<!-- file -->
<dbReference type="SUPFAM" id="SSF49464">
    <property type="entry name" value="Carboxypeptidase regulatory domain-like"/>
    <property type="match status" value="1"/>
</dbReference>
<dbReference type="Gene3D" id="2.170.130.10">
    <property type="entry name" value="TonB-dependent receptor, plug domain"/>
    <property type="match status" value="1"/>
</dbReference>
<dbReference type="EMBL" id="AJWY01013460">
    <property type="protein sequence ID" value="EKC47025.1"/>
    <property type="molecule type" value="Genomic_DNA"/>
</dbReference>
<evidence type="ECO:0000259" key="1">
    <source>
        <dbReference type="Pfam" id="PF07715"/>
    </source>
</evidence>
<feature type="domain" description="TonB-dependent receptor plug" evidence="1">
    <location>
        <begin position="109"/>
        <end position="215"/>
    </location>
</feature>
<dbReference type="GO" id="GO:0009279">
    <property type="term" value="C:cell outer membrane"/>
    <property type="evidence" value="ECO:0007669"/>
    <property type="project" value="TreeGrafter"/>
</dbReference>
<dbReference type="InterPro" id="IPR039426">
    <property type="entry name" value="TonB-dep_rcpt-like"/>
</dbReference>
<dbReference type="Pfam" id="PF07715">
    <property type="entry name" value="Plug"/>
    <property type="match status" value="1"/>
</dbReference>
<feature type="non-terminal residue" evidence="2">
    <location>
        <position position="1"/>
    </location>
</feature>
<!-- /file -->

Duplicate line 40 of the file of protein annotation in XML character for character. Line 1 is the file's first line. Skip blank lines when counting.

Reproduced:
</feature>